Scott G Winterton, Deseret News
Work goes on as Kennecott Copper officials conduct a tour Monday, June 22, 2015, showing areas of the dump sites that are going to be reclaimed with vegetation over the next several years.

MAGNA — A Rio Tinto Kennecott employee exposed to sulfur dioxide over the weekend has died, company officials said.

Albert Lozano, 64, was working at the Garfield smelter west of Magna on Sunday, performing regular duties to remove debris from a boiler, when he was exposed to the toxic gas, said Rio Tinto Kennecott spokesman Kyle Bennett.

Lozano had been with the company for 12 years, Bennett said.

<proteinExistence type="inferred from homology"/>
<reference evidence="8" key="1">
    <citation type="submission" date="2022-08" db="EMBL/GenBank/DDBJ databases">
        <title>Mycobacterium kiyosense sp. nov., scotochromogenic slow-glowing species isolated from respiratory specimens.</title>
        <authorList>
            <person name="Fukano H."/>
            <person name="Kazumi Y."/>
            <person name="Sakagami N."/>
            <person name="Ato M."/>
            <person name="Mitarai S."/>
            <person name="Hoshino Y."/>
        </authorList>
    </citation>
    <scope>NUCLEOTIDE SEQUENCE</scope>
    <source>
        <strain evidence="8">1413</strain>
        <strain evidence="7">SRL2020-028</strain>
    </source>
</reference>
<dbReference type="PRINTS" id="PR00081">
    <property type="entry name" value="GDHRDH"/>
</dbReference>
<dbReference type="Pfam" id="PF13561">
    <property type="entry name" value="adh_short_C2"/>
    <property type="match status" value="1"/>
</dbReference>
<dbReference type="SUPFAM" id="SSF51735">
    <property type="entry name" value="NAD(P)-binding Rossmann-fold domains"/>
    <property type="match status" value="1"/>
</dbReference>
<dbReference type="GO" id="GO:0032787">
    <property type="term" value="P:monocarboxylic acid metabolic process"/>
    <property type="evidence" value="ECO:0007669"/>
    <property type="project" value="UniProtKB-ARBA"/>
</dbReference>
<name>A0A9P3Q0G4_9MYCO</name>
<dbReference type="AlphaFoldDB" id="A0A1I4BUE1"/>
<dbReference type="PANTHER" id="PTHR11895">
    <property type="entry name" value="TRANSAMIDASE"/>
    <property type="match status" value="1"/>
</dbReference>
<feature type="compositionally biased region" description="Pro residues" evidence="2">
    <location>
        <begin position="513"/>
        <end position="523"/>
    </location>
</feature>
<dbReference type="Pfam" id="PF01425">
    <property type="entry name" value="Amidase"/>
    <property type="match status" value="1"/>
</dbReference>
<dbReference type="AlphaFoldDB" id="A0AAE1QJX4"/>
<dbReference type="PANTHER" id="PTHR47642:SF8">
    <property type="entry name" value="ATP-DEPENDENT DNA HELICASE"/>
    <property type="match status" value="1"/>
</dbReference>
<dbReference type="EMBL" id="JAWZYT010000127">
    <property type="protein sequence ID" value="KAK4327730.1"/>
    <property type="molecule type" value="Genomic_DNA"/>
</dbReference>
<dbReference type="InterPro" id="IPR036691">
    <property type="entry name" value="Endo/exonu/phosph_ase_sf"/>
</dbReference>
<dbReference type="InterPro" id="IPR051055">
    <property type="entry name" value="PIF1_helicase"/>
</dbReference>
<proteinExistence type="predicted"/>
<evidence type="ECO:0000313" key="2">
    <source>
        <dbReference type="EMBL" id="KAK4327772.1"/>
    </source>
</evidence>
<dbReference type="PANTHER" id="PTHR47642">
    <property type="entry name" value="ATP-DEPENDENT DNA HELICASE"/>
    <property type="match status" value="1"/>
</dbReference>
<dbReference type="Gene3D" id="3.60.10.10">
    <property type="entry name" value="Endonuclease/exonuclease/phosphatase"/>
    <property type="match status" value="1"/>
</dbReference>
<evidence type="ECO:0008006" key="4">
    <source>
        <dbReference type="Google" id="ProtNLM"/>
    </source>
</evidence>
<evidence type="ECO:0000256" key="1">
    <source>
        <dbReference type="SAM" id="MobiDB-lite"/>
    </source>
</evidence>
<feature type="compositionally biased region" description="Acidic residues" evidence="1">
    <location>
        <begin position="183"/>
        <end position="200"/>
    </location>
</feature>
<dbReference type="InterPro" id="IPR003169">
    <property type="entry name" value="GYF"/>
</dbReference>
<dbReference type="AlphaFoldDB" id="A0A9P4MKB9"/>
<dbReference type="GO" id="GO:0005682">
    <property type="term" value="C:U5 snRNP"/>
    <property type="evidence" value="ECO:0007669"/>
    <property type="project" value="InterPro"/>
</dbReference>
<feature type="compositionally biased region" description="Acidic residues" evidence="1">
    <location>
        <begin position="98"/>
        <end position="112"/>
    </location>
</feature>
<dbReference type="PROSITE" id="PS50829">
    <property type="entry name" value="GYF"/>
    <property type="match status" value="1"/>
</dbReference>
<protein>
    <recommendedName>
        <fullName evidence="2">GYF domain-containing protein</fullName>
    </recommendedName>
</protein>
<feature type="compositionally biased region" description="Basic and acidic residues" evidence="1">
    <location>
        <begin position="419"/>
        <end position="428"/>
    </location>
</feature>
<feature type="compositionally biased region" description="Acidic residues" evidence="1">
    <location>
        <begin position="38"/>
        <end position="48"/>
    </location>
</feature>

"Right now, we don't know exactly how the exposure took place," he said.

A boiler is used as part of the smelting process, Bennett explained, and every once in a while, particulate matter needs to be cleaned out of it.

Lozano was treated at the scene before being taken to a local hospital, where he died Tuesday night, Bennett said.

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"This is devastating news to our business. We pride ourselves on safety. So when something like this happens, it really shakes us to our core," he said.

The entire Rio Tinto Kennecott plant shut down for an hour Wednesday as administrators and counselors checked on their employees' mental and physical well-being. The smelter will remain closed until the company can figure out what happened and determine whether it's safe, Bennett said.

Employees who work at the smelter are required to wear a respirator while performing their duties, he said. It was not immediately known whether Lozano was wearing one Sunday.